German container firm Hapag-Lloyd has upgraded its full-year profit forecast after a good start to the year.

The large liner company announced on Wednesday that it expects Ebitda to be in the range of  $2.2 to 3.3 bn (€2 to 3 bn) and the group Ebit to be in the range of $0 to 1.1bn (€0 to 1bn).

Against the backdrop of very volatile freight rates and major geopolitical challenges, the outlook is however subject to a high degree of uncertainty, as the liner reports.

The difficult security situation in the Red Sea is likely to continue to lead to additional capacity demand and might affect global supply chains. However, as it is forecasted by the liner, the planned commissioning of new tonnage over the course of the year should help to sustain supply chains and avoid substantial disruption.

The firm concluded the first quarter of 2024 with a group Ebitda of $942m (€868m). Compared to the same quarter of the previous year, the group Ebit decreased to $396m (€365m) and the group profit to $325m (€299m).

The first three months of the financial year were characterised by an upturn in demand and renewed disruptions in global supply chains due to the tense security situation in the Red Sea.

“Even though our results are significantly below the exceptionally strong figures from the previous year owing to the normalisation of supply chains, we are pleased to have got the new year off to a good start,” said Rolf Habben Jansen, chief executive of Hapag-Lloyd AG.

The rates stabilised in the first quarter due to the rerouting of ships around the Cape of Good Hope and higher demand for capacity. The numerous new ships that have and will be delivered across the industry in 2024 have been instrumental to keep the supply chains going without too much disruption.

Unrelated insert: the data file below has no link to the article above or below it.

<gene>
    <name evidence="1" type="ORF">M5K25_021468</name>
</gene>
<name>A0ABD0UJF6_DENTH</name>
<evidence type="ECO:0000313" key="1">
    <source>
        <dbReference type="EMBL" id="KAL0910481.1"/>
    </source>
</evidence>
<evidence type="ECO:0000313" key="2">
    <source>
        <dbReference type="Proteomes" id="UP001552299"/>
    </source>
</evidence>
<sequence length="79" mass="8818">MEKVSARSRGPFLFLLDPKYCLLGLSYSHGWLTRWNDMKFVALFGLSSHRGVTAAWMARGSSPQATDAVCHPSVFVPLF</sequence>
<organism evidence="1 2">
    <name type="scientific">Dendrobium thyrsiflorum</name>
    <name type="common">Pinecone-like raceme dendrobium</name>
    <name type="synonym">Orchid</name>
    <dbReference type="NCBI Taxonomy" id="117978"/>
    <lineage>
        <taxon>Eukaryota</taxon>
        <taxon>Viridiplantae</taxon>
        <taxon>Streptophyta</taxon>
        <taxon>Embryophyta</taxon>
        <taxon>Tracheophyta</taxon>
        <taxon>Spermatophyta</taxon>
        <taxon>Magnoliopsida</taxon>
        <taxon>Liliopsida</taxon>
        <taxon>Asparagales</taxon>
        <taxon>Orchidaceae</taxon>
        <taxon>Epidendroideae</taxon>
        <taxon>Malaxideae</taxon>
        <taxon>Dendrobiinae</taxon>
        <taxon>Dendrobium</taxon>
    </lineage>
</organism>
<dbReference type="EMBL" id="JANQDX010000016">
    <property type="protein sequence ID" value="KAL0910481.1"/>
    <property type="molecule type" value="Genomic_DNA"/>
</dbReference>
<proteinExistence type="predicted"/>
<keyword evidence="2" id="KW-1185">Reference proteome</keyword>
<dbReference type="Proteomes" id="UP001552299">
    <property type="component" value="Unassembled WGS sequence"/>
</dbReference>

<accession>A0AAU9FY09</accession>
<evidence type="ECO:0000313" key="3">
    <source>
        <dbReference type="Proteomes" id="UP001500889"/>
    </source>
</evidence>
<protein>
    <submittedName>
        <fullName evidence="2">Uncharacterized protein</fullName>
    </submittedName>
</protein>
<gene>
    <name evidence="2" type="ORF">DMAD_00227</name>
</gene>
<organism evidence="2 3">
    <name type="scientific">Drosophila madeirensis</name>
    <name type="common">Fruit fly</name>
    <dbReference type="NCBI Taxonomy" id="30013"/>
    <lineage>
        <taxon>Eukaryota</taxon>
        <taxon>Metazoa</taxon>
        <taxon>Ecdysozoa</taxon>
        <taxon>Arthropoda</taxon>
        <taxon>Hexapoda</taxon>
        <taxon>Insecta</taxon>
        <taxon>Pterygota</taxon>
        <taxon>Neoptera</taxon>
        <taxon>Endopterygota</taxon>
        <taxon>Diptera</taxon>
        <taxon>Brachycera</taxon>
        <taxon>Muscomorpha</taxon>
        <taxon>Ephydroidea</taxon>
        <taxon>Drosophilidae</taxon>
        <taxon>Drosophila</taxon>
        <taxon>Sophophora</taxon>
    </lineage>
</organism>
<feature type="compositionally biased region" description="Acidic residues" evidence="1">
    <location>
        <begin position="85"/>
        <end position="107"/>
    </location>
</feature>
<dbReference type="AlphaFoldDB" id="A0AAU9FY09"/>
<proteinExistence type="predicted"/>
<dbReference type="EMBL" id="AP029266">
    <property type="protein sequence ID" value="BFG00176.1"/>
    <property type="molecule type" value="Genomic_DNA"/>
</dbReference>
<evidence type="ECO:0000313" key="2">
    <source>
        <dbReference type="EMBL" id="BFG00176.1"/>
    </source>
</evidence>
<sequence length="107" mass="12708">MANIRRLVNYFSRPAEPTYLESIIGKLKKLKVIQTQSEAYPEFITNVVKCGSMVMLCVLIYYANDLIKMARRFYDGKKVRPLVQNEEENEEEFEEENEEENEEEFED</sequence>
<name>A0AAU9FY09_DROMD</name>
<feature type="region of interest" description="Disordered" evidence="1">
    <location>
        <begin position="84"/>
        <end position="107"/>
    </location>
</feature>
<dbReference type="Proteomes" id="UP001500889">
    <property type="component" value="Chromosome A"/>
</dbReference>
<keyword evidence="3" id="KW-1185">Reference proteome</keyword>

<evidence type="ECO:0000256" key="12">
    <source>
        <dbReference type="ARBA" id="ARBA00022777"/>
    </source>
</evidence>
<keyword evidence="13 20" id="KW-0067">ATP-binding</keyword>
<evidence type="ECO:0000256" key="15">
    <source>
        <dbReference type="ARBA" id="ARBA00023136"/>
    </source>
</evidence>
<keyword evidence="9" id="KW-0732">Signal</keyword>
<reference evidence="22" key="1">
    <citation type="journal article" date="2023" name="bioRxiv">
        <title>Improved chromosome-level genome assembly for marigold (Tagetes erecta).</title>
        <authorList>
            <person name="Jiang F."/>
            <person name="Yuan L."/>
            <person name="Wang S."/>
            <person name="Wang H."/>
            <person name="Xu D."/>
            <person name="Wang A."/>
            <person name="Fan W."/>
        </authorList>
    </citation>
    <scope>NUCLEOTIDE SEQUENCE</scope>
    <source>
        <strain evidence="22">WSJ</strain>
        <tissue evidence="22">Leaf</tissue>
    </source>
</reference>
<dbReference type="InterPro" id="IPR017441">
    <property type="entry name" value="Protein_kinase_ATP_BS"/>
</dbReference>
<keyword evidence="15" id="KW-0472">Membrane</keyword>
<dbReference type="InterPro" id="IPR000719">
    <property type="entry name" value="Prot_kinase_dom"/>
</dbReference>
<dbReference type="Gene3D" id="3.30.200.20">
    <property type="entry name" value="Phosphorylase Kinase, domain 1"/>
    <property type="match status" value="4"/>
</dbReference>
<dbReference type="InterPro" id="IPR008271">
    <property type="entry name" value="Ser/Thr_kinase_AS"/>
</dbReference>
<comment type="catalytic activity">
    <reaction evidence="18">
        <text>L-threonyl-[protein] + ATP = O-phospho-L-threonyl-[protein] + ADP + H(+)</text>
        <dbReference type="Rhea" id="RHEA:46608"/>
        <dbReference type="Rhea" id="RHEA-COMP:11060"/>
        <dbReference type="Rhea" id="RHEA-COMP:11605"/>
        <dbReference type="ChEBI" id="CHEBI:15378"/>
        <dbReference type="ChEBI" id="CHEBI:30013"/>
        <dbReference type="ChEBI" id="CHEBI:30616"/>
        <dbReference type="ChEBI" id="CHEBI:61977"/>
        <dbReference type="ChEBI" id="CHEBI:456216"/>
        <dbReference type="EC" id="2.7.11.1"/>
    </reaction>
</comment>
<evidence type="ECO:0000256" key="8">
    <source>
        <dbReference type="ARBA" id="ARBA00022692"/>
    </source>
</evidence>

“We must keep a close eye on our costs, and we will continue the implementation of our strategy 2030, with main focus on our decarbonisation initiatives and our promise to be the undisputed number one for quality for our customers,” added Rolf Habben Jansen.

For 2024, the International Monetary Fund expects global economic growth of 3.2%, similar to the previous year’s figure. The forecast is thus below the historical average of 3.8% from 2000 to 2019. This prediction is based in particular on more restrictive monetary policy, the withdrawal of fiscal support and lower productivity growth.

Global trade is expected to grow by 3.0% in 2024, which is below the historical average of 4.9%. Increasing trade distortions and geo-economic fragmentation are likely to continue to weigh on the level of global trade.